Most websites that I have seen don't warn users when they type their passwords with capslock on. Given that it is possible to implement that function, why is this not a common practice?
It is not a common practice because, sadly, most of the web developers aren't actually concerned about the user experience and improving it.
One interesting approach, besides warning the user about the caps lock, is Facebook's "case insensitive" system.
Facebook actually accepts three forms of your password:
- Your original password.
- Your original password with the first letter capitalized. This is only for mobile devices, which sometimes capitalize the first character of a word.
- Your original password with the case reversed, for those with a caps lock key on.
While it is true that many sites and applications don't use the capslock capture, the idea has been around for years (especially amongst enterprise level applications).
Regarding your question whether it's a good idea or not, let me ask a question back:
Is it good UX to help the user avoid a fail state?
My answer would be yes.
Some browsers (at least Safari, Chrome and IE10) have the feature built-in. If you have caps lock on when you're typing a password, they show an icon in the password field.
The feature works in every web site without them having to implement it separately (
<input type="password"> in HTML).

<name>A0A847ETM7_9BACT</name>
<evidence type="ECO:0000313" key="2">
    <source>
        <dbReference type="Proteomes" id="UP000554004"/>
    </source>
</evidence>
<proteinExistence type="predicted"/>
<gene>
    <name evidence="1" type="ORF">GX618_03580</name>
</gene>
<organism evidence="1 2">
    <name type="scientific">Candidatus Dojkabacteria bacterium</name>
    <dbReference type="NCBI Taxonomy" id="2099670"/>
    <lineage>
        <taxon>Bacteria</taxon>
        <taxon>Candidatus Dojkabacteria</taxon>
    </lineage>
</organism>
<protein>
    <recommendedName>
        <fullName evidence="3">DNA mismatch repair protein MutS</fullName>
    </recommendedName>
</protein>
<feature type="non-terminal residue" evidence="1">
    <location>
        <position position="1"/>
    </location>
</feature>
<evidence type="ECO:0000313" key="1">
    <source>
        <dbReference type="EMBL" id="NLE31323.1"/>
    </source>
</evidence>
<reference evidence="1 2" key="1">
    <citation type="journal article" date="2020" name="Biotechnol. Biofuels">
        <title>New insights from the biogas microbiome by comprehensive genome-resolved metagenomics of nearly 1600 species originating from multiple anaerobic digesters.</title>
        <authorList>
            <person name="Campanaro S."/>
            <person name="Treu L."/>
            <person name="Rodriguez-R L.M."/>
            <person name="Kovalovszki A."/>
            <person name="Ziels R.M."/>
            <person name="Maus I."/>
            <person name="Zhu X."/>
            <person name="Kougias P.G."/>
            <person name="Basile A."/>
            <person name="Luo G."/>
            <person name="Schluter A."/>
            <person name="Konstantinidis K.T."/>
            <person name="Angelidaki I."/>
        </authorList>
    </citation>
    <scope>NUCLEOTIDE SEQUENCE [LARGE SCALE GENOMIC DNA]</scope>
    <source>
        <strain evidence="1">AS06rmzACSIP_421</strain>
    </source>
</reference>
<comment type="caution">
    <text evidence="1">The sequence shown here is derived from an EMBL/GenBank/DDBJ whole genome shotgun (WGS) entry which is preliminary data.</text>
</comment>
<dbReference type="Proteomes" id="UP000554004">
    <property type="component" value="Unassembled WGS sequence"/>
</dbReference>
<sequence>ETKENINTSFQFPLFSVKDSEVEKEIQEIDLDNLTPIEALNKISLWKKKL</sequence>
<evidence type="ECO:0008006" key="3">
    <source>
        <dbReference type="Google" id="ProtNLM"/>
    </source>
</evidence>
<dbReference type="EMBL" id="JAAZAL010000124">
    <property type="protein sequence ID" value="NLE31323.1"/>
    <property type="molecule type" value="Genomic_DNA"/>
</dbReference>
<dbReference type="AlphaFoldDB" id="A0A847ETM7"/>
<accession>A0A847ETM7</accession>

It is good practice to warn that CAPSLOCK is enabled because user with enabled capslock will try to enter same password each time until he notice enabled capslock. If the user cannot see what he is typing it would be good to warn user about CAPSLOCK enabled, about current keyboard language and about last typed letter.
But the easier way to avoid errors while entering password is just to unmask the password at all.
- Users make more errors when they can't see what they're typing while filling in a form. They therefore feel less confident. This double degradation of the user experience means that people are more likely to give up and never log in to your site at all, leading to lost business. (Or, in the case of intranets, increased support calls.)
- The more uncertain users feel about typing passwords, the more likely they are to (a) employ overly simple passwords and/or (b) copy-paste passwords from a file on their computer. Both behaviors lead to a true loss of security.
So the best practice for user is just unmasking the password.
There is a WordPress plugin which unmasks password field. So you may try it if you want to.